Surfing rules make waves

For surfers, everything hinges on balance — even when it comes to local politics.

A forum Monday night kicked off the public's involvement in a review of local surfing rules in Newport Beach. About 200 surfers of all ages, mostly male, filled the Community Room at the city's Civic Center, eager to offer city representatives their opinions about the fairest and safest way to share the waves.

All hoped to set straight the rules, which have remained untouched for nearly 20 years. They exchanged their boards and fins for notes, replaced their wetsuits with jackets or Hawaiian shirts and traveled from homes not only in Newport Beach but also neighboring Costa Mesa and Fountain Valley.

"I would just like to see some equity," said T. K. Brimer, who owns the Frog House surf shop in Newport Beach and is a surfer himself.

The problem can be boiled down to just that: defining equity among surfers, body boarders, skim boarders and bodysurfers. During the 90 minutes of public comment, contention particularly arose around one notorious spot, The Wedge.

Newport Beach currently regulates the time and type of surfing that can occur at The Wedge, a particularly popular place for surfers at the end of the Balboa Peninsula.

From May through October, between 10 a.m. and 5 p.m., all flotation and surfing devices are banned at The Wedge. Anyone with a board must exit the water even when large swells create the much-awaited 20- or 30-foot monster waves for which the area is known.

When the board users leave, the bodysurfers can have their time in the water. Because they move more slowly, bodysurfers say they need the blocked time to surf safely, without fear of being hit by a board.

"The bodysurfers don't feel like we own the wave; we share it," said Tim Burnham, a bodysurfer well known in the surfing community.

Not everyone sees it that way.

Suggested changes to the current policy include alternating entire days between bodysurfers and others, shortening the time that bodysurfers are allowed in the water and restricting bodysurfers to mornings and evenings rather than the other way around.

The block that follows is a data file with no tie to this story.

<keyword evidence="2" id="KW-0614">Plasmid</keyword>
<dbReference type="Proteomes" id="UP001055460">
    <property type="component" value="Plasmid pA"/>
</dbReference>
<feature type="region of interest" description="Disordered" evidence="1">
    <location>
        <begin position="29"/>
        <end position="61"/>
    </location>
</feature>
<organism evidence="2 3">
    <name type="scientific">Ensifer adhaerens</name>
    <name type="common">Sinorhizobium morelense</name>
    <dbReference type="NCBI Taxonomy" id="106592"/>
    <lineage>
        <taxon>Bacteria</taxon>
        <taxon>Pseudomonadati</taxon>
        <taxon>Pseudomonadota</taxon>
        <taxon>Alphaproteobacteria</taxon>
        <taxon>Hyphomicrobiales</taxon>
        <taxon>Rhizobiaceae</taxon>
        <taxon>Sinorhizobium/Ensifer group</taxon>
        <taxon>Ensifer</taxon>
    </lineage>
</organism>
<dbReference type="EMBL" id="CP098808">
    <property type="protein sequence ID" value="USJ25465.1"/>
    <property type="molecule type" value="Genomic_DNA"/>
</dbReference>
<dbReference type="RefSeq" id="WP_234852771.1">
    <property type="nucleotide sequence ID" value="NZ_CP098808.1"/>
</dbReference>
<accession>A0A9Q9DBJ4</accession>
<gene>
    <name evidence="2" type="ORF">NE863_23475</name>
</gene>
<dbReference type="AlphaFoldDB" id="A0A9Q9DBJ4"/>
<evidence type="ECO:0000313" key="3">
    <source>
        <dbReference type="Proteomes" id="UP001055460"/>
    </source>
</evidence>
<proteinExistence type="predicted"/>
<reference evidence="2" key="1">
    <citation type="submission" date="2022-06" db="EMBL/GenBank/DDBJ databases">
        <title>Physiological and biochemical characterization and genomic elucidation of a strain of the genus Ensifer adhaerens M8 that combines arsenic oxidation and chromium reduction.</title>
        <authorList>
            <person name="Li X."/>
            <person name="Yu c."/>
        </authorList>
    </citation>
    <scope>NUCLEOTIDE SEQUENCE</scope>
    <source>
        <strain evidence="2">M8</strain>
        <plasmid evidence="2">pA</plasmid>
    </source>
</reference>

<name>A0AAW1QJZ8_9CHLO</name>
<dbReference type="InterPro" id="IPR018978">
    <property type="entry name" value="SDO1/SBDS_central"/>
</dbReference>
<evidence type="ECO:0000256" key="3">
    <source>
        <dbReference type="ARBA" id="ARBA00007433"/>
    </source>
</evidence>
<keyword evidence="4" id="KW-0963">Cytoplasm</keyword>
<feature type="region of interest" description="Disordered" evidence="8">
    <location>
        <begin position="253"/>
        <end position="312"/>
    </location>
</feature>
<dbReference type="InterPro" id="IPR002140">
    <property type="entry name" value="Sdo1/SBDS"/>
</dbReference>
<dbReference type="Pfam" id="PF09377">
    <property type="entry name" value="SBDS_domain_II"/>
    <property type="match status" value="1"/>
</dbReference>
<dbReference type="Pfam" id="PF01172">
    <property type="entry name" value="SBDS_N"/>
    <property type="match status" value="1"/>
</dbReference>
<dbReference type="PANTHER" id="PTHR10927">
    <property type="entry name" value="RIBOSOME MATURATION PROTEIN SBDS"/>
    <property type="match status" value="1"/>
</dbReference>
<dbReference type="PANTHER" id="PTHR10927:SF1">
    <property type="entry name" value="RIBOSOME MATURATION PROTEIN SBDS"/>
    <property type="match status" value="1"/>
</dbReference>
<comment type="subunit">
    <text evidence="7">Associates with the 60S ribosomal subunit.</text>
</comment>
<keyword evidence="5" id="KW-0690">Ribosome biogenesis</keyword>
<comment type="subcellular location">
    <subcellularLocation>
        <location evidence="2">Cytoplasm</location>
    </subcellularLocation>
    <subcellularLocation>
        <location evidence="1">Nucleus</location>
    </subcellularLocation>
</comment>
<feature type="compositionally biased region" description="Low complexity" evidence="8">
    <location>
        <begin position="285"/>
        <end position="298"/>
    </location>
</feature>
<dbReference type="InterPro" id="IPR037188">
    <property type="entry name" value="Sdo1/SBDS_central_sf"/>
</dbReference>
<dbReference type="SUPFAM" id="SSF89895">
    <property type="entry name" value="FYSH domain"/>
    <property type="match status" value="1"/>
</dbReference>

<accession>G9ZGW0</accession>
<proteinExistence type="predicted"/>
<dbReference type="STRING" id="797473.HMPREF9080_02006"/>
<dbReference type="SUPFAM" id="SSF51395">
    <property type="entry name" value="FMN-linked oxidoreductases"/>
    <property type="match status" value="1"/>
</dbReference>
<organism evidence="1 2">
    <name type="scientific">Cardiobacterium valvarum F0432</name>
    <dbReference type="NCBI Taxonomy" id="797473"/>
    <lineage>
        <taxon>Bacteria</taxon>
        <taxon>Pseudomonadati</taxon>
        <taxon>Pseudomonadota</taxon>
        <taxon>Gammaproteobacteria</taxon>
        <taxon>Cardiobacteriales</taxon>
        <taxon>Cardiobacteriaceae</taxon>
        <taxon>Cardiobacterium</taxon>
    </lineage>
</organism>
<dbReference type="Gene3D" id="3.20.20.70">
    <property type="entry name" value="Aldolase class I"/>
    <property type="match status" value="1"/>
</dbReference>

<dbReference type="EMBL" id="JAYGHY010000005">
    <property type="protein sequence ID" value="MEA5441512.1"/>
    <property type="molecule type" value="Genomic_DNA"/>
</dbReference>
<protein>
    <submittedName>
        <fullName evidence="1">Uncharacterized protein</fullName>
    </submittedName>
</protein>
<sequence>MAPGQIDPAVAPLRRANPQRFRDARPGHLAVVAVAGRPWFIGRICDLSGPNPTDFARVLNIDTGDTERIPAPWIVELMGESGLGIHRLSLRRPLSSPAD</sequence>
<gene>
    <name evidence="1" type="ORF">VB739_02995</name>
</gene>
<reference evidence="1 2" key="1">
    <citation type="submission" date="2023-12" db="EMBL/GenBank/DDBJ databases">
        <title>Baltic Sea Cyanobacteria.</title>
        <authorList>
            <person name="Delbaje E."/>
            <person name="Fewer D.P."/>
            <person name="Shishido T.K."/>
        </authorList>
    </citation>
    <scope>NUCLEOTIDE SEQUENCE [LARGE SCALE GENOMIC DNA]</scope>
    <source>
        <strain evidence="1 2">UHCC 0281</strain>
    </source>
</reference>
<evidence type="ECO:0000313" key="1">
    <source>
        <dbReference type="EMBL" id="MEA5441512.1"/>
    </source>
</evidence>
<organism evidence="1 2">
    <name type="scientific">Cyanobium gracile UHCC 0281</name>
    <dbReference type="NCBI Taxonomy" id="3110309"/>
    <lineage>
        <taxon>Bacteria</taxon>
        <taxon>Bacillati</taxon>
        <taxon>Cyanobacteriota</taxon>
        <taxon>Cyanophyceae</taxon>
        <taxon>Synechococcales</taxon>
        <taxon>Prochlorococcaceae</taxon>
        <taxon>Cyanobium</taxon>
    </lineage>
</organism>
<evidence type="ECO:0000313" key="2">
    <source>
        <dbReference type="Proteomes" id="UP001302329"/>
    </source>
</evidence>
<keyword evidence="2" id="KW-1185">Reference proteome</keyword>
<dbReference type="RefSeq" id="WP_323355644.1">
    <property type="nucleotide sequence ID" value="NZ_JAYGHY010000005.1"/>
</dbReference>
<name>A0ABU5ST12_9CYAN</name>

Diane Edmonds, a surfing photographer, likened the bodysurfers' claim to seven hours a day to children who steal every piece of candy from a piñata.

Another photographer, Bob Cook, likewise compared the bodysurfers to thieves — of the daylight hours.

"Bodysurfers do not deserve it for six months," he said. "No one deserves it for six months."

The group hearing the input, dubbed the Blackball Working Group in reference to the yellow and black flags that indicate when surfing is not allowed, intended only to listen Monday night.

The next step will be for the group, which includes lifeguard and police representatives, to decide whether any changes need to be made, said lifeguard Battalion Chief Rob Williams, one of the members.

If recommendations are eventually made, they would be presented to the Parks, Beaches and Recreation Commission.

Recommendations could extend beyond The Wedge to board usage between 40th and 44th streets on the Balboa Peninsula as well as parking.

Williams said he expects the group's changes would be heard at the Parks, Beaches and Recreation Commission's public meeting in January. The commission could then make suggestions to the City Council. Each step would involve opportunity for further public input.

"I really liked the tenor," said Councilwoman Nancy Gardner of the meeting in an email Tuesday morning. "There was passion and reason, always a nice combination."

After the meeting, bodyboarder Ron Ziebell spoke to the powerful pull many feel for riding the waves at The Wedge. Partially paralyzed in an accident there, he also attested to the dangers.

Ziebell said he considers bodyboards, made of foam, less of a danger than fiberglass-covered surfboards, which, in turn, pale in comparison to the wave itself.

His shirt, depicting the scan of his broken back, captured it all: "Respect the Wedge," it read.

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